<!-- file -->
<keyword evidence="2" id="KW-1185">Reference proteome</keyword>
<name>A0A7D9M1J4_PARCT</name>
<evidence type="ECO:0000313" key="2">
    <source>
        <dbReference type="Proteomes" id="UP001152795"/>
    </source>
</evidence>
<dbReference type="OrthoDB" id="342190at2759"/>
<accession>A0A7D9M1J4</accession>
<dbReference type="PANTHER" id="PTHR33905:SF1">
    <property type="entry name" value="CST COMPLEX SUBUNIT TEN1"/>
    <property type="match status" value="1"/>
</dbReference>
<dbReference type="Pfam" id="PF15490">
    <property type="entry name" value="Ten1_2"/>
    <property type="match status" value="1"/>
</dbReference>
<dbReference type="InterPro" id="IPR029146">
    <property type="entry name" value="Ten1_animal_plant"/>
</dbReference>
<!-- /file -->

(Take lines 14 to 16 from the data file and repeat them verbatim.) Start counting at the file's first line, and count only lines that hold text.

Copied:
<dbReference type="Pfam" id="PF15490">
    <property type="entry name" value="Ten1_2"/>
    <property type="match status" value="1"/>